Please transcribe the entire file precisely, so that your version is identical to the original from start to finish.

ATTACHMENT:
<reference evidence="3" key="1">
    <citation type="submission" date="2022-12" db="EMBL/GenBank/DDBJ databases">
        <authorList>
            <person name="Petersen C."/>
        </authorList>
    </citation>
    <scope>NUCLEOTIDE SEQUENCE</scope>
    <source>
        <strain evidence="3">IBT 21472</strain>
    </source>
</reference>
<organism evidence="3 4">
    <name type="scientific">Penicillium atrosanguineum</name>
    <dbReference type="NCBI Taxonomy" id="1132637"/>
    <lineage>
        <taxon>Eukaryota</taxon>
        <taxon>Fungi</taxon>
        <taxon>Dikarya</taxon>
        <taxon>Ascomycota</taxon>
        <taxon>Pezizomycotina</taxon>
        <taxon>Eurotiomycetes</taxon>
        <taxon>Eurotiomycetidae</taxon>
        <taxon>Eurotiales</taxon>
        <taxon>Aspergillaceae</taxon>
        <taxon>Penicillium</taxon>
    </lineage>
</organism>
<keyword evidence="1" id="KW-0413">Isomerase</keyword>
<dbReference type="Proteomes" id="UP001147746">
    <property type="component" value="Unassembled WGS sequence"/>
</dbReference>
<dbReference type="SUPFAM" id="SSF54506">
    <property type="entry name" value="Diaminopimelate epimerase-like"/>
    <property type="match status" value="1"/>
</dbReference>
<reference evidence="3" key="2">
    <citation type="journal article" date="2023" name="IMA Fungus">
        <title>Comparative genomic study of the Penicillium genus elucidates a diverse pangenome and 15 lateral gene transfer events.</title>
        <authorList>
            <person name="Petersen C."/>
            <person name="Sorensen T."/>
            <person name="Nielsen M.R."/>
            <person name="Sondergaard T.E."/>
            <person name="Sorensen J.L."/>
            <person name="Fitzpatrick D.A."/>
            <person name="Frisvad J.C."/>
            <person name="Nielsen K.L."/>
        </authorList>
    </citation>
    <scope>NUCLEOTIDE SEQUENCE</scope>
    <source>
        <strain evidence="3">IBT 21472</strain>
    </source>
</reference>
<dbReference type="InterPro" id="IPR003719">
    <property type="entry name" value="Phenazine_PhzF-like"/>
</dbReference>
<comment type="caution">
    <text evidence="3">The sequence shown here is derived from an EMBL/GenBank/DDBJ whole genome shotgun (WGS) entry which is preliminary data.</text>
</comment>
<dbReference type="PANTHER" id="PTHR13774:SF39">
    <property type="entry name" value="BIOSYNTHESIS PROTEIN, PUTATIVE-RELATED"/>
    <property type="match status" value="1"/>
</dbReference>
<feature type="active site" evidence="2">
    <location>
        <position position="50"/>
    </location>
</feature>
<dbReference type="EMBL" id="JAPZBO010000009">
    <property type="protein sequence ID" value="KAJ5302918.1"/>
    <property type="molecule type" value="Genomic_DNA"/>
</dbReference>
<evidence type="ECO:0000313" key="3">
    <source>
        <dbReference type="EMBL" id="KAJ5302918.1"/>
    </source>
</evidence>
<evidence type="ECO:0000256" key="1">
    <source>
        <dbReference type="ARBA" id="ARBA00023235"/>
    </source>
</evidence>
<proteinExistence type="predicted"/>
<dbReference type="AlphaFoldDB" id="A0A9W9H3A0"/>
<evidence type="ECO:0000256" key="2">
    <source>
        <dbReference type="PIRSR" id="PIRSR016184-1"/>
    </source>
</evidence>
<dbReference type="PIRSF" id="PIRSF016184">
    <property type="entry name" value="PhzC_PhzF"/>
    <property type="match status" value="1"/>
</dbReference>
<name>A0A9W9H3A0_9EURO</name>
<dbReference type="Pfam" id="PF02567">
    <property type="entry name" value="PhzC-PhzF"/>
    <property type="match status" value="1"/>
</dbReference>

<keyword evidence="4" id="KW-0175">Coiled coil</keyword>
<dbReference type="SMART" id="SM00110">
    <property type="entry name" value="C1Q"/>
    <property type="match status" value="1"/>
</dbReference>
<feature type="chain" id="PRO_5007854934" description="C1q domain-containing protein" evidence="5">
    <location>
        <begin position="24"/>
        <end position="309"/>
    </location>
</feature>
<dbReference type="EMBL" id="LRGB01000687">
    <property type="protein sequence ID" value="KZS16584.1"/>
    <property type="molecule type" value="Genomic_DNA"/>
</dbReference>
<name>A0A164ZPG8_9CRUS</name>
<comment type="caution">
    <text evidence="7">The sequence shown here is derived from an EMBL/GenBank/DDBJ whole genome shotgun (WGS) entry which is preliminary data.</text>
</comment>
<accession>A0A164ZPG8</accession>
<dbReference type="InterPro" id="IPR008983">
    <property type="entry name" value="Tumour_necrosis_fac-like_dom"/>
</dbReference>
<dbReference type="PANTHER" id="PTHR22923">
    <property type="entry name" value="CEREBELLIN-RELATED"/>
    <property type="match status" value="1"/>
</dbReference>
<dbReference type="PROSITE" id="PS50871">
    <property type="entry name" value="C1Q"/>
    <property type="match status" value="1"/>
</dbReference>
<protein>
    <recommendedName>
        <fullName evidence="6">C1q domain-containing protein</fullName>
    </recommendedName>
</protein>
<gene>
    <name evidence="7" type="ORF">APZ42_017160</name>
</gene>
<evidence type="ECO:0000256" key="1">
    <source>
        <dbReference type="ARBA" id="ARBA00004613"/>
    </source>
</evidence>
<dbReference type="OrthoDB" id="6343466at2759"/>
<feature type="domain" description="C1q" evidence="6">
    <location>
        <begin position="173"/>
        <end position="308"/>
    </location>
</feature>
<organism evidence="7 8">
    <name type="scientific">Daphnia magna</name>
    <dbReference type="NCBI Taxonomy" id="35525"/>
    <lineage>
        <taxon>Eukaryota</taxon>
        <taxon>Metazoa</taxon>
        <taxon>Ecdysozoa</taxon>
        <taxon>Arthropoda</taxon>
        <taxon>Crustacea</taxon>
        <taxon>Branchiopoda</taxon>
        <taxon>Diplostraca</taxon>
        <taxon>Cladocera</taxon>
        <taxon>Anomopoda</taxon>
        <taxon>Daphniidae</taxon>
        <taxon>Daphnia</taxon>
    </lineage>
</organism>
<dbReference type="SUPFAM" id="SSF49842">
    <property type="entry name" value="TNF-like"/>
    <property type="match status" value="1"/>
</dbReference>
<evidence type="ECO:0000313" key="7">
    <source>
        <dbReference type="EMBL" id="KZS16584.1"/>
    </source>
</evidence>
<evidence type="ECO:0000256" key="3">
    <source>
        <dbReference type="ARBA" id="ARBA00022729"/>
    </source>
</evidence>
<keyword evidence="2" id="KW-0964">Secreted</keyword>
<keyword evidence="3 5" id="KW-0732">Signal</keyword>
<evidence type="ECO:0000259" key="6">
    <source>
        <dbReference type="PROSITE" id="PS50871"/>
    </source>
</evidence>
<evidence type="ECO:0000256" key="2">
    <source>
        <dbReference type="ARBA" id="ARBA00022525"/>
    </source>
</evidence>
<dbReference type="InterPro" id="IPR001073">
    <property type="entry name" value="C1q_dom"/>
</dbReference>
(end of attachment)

<reference evidence="3" key="1">
    <citation type="submission" date="2022-12" db="EMBL/GenBank/DDBJ databases">
        <authorList>
            <person name="Petersen C."/>
        </authorList>
    </citation>
    <scope>NUCLEOTIDE SEQUENCE</scope>
    <source>
        <strain evidence="3">IBT 21472</strain>
    </source>
</reference>
<organism evidence="3 4">
    <name type="scientific">Penicillium atrosanguineum</name>
    <dbReference type="NCBI Taxonomy" id="1132637"/>
    <lineage>
        <taxon>Eukaryota</taxon>
        <taxon>Fungi</taxon>
        <taxon>Dikarya</taxon>
        <taxon>Ascomycota</taxon>
        <taxon>Pezizomycotina</taxon>
        <taxon>Eurotiomycetes</taxon>
        <taxon>Eurotiomycetidae</taxon>
        <taxon>Eurotiales</taxon>
        <taxon>Aspergillaceae</taxon>
        <taxon>Penicillium</taxon>
    </lineage>
</organism>
<keyword evidence="1" id="KW-0413">Isomerase</keyword>
<dbReference type="Proteomes" id="UP001147746">
    <property type="component" value="Unassembled WGS sequence"/>
</dbReference>
<dbReference type="SUPFAM" id="SSF54506">
    <property type="entry name" value="Diaminopimelate epimerase-like"/>
    <property type="match status" value="1"/>
</dbReference>
<reference evidence="3" key="2">
    <citation type="journal article" date="2023" name="IMA Fungus">
        <title>Comparative genomic study of the Penicillium genus elucidates a diverse pangenome and 15 lateral gene transfer events.</title>
        <authorList>
            <person name="Petersen C."/>
            <person name="Sorensen T."/>
            <person name="Nielsen M.R."/>
            <person name="Sondergaard T.E."/>
            <person name="Sorensen J.L."/>
            <person name="Fitzpatrick D.A."/>
            <person name="Frisvad J.C."/>
            <person name="Nielsen K.L."/>
        </authorList>
    </citation>
    <scope>NUCLEOTIDE SEQUENCE</scope>
    <source>
        <strain evidence="3">IBT 21472</strain>
    </source>
</reference>
<dbReference type="InterPro" id="IPR003719">
    <property type="entry name" value="Phenazine_PhzF-like"/>
</dbReference>
<comment type="caution">
    <text evidence="3">The sequence shown here is derived from an EMBL/GenBank/DDBJ whole genome shotgun (WGS) entry which is preliminary data.</text>
</comment>
<dbReference type="PANTHER" id="PTHR13774:SF39">
    <property type="entry name" value="BIOSYNTHESIS PROTEIN, PUTATIVE-RELATED"/>
    <property type="match status" value="1"/>
</dbReference>
<feature type="active site" evidence="2">
    <location>
        <position position="50"/>
    </location>
</feature>
<dbReference type="EMBL" id="JAPZBO010000009">
    <property type="protein sequence ID" value="KAJ5302918.1"/>
    <property type="molecule type" value="Genomic_DNA"/>
</dbReference>
<evidence type="ECO:0000313" key="3">
    <source>
        <dbReference type="EMBL" id="KAJ5302918.1"/>
    </source>
</evidence>
<evidence type="ECO:0000256" key="1">
    <source>
        <dbReference type="ARBA" id="ARBA00023235"/>
    </source>
</evidence>
<proteinExistence type="predicted"/>
<dbReference type="AlphaFoldDB" id="A0A9W9H3A0"/>
<evidence type="ECO:0000256" key="2">
    <source>
        <dbReference type="PIRSR" id="PIRSR016184-1"/>
    </source>
</evidence>
<dbReference type="PIRSF" id="PIRSF016184">
    <property type="entry name" value="PhzC_PhzF"/>
    <property type="match status" value="1"/>
</dbReference>
<name>A0A9W9H3A0_9EURO</name>
<dbReference type="Pfam" id="PF02567">
    <property type="entry name" value="PhzC-PhzF"/>
    <property type="match status" value="1"/>
</dbReference>

<keyword evidence="4" id="KW-0175">Coiled coil</keyword>
<dbReference type="SMART" id="SM00110">
    <property type="entry name" value="C1Q"/>
    <property type="match status" value="1"/>
</dbReference>
<feature type="chain" id="PRO_5007854934" description="C1q domain-containing protein" evidence="5">
    <location>
        <begin position="24"/>
        <end position="309"/>
    </location>
</feature>
<dbReference type="EMBL" id="LRGB01000687">
    <property type="protein sequence ID" value="KZS16584.1"/>
    <property type="molecule type" value="Genomic_DNA"/>
</dbReference>
<name>A0A164ZPG8_9CRUS</name>
<comment type="caution">
    <text evidence="7">The sequence shown here is derived from an EMBL/GenBank/DDBJ whole genome shotgun (WGS) entry which is preliminary data.</text>
</comment>
<accession>A0A164ZPG8</accession>
<dbReference type="InterPro" id="IPR008983">
    <property type="entry name" value="Tumour_necrosis_fac-like_dom"/>
</dbReference>
<dbReference type="PANTHER" id="PTHR22923">
    <property type="entry name" value="CEREBELLIN-RELATED"/>
    <property type="match status" value="1"/>
</dbReference>
<dbReference type="PROSITE" id="PS50871">
    <property type="entry name" value="C1Q"/>
    <property type="match status" value="1"/>
</dbReference>
<protein>
    <recommendedName>
        <fullName evidence="6">C1q domain-containing protein</fullName>
    </recommendedName>
</protein>
<gene>
    <name evidence="7" type="ORF">APZ42_017160</name>
</gene>
<evidence type="ECO:0000256" key="1">
    <source>
        <dbReference type="ARBA" id="ARBA00004613"/>
    </source>
</evidence>
<dbReference type="OrthoDB" id="6343466at2759"/>
<feature type="domain" description="C1q" evidence="6">
    <location>
        <begin position="173"/>
        <end position="308"/>
    </location>
</feature>
<organism evidence="7 8">
    <name type="scientific">Daphnia magna</name>
    <dbReference type="NCBI Taxonomy" id="35525"/>
    <lineage>
        <taxon>Eukaryota</taxon>
        <taxon>Metazoa</taxon>
        <taxon>Ecdysozoa</taxon>
        <taxon>Arthropoda</taxon>
        <taxon>Crustacea</taxon>
        <taxon>Branchiopoda</taxon>
        <taxon>Diplostraca</taxon>
        <taxon>Cladocera</taxon>
        <taxon>Anomopoda</taxon>
        <taxon>Daphniidae</taxon>
        <taxon>Daphnia</taxon>
    </lineage>
</organism>
<dbReference type="SUPFAM" id="SSF49842">
    <property type="entry name" value="TNF-like"/>
    <property type="match status" value="1"/>
</dbReference>
<evidence type="ECO:0000313" key="7">
    <source>
        <dbReference type="EMBL" id="KZS16584.1"/>
    </source>
</evidence>
<evidence type="ECO:0000256" key="3">
    <source>
        <dbReference type="ARBA" id="ARBA00022729"/>
    </source>
</evidence>
<keyword evidence="2" id="KW-0964">Secreted</keyword>
<keyword evidence="3 5" id="KW-0732">Signal</keyword>
<evidence type="ECO:0000259" key="6">
    <source>
        <dbReference type="PROSITE" id="PS50871"/>
    </source>
</evidence>
<evidence type="ECO:0000256" key="2">
    <source>
        <dbReference type="ARBA" id="ARBA00022525"/>
    </source>
</evidence>
<dbReference type="InterPro" id="IPR001073">
    <property type="entry name" value="C1q_dom"/>
</dbReference>